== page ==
If you had them on pallets in large pots you could move them with a tractor. Just need an insulated shed in winter.


#50

I overwinter my potted figs in an unheated basement. I throw a flimsy blanket over top to hide them from any ambient window light. This helps keep them dormant through winter, and not wake up prematurely. They need to be watered at least once every other month. One winter, I neglected to water my potted figs (a hassle) and I lost half my collection (I was so pissed at myself). Lesson learned. Bone dry roots = equals death.


#51

This is an interesting post from he who shall not be named. He was able to grow bananas with no heat by digging down his hoop house a few feet.


#52

Very resourceful!


#53

There’s an old man in New Hampshire who digs enormous pits by shoveling to bury his fig plants every autumn. Every spring he digs them back up. I’m talking like insane Super Mario style. There’s a video of it on the internet somewhere.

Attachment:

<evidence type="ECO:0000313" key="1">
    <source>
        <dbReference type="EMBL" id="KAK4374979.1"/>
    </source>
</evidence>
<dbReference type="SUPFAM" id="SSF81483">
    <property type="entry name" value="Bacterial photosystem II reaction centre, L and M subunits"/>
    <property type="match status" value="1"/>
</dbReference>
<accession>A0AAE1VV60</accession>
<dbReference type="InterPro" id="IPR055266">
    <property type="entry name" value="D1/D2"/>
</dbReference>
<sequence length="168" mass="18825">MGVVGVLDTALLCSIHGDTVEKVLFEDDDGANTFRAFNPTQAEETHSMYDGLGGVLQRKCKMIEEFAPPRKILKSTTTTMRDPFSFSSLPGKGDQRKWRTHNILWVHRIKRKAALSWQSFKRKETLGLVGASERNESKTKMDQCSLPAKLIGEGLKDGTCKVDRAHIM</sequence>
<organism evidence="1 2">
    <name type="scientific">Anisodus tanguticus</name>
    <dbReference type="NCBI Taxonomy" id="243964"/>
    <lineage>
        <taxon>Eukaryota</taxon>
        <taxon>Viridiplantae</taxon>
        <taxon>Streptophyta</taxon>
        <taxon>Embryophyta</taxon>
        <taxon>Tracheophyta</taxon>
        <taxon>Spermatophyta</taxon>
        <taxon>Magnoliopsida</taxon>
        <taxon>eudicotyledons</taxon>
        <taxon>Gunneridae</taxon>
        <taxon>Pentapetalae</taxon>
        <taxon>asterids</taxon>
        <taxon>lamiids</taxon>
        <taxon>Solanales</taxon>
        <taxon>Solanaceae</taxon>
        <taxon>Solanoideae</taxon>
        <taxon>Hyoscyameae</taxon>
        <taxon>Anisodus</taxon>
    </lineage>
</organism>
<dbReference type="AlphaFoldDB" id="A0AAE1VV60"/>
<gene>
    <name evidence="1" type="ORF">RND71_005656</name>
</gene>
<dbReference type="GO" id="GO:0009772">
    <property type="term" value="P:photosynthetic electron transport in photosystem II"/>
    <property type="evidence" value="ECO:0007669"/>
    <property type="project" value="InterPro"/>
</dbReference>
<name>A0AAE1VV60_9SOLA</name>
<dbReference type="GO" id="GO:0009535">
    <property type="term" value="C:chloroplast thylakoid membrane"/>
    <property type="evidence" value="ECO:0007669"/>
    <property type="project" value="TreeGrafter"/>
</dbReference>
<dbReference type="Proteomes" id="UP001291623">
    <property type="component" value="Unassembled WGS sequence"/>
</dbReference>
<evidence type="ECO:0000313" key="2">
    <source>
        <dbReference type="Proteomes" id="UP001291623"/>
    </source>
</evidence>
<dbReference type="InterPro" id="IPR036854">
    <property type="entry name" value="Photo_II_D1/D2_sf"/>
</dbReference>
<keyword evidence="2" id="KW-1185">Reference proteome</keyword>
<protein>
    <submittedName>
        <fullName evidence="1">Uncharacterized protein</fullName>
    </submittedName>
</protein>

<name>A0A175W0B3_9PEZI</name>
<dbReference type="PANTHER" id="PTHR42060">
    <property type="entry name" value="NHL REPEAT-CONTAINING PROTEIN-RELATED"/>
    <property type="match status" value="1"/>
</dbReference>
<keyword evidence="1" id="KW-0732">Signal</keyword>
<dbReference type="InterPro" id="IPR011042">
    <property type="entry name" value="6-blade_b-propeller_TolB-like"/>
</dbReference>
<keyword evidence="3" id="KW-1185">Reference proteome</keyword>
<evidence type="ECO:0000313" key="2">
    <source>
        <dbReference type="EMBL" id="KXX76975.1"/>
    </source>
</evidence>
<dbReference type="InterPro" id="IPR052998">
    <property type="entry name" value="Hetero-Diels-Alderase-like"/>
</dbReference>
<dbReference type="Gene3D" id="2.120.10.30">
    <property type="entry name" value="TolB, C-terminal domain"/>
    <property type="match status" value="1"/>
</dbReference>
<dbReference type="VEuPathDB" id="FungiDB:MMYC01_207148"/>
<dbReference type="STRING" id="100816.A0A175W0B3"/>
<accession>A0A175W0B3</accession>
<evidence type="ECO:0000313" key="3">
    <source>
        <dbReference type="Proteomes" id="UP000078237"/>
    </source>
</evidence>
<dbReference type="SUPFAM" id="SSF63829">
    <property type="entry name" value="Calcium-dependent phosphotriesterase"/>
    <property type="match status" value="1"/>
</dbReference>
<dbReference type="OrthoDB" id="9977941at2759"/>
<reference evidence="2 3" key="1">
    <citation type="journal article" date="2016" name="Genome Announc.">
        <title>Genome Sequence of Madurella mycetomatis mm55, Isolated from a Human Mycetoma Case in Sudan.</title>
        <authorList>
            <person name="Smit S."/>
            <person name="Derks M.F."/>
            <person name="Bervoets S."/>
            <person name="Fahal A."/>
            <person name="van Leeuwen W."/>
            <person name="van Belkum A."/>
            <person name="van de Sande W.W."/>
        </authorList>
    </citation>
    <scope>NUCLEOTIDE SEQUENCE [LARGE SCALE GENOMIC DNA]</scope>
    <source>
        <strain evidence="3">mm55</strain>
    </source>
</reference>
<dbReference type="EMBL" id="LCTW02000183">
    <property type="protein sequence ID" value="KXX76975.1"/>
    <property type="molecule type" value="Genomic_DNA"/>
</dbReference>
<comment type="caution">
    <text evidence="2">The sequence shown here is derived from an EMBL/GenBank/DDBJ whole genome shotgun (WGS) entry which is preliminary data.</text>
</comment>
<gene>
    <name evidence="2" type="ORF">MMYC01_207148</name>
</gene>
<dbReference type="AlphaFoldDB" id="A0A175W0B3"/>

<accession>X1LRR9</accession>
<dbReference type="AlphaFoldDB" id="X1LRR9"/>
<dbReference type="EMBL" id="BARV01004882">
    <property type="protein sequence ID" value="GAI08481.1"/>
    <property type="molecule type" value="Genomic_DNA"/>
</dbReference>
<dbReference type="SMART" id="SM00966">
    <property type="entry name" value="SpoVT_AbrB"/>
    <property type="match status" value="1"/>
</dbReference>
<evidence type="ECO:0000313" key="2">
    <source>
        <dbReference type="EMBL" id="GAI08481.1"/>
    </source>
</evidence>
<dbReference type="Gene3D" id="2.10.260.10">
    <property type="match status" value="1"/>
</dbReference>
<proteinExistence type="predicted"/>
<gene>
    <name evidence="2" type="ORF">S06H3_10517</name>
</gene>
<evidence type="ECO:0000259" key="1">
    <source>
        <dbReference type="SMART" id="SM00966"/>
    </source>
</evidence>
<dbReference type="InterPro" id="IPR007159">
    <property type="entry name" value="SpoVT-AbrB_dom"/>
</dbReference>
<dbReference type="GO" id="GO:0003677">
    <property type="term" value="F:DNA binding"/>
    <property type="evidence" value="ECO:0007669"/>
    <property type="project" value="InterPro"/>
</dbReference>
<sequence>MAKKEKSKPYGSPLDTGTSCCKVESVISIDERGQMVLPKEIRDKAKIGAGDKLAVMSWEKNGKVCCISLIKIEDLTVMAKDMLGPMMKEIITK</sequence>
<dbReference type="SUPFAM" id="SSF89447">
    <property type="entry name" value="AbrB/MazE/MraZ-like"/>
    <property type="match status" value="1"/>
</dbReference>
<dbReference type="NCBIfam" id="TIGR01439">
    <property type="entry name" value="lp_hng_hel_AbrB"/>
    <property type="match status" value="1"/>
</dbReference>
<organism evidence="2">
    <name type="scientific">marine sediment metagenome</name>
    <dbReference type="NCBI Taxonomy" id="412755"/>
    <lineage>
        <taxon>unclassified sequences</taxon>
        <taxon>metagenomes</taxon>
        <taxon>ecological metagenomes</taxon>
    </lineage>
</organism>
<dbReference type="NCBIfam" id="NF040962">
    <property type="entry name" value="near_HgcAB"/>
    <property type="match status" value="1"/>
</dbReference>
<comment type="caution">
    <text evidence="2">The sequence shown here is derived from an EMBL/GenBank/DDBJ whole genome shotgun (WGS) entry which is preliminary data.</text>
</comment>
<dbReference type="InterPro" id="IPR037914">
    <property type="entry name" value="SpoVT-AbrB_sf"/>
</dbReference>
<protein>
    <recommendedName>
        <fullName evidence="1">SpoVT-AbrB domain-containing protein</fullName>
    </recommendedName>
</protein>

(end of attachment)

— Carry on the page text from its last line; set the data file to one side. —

#54

Here is a pit for a banana plant

http://www.bananas.org/f15/banana-sphere-pit-greenhouse-22664.html#post265151


#55

I plan on keeping several young figs in my greenhouse all winter to see if they will start producing through the winter or early spring. I am hoping they don’t need to go dormant to produce but I guess I’ll find out. @clarkinks why do figs interest you? Just wondering that’s all. If you are selling them maybe you could make preserves or sell the excess dried? Just a thought.

Drew


#56

I really love figs and they are very rare here. I believe they are very profitable to grow. I’m fascinated with them.


#57

You could be right. Don’t let me discourage you.


#58

Fruitnut,
I think I can do both. I can grow figs in pots and store them in a shed in the winter and tomatoes in a high tunnel or greenhouse. Working out the details in my mind now because a buyer requested I grow them. They are willing to pay a substantial amount for them.


#59

Gonnaout more about this in a bit!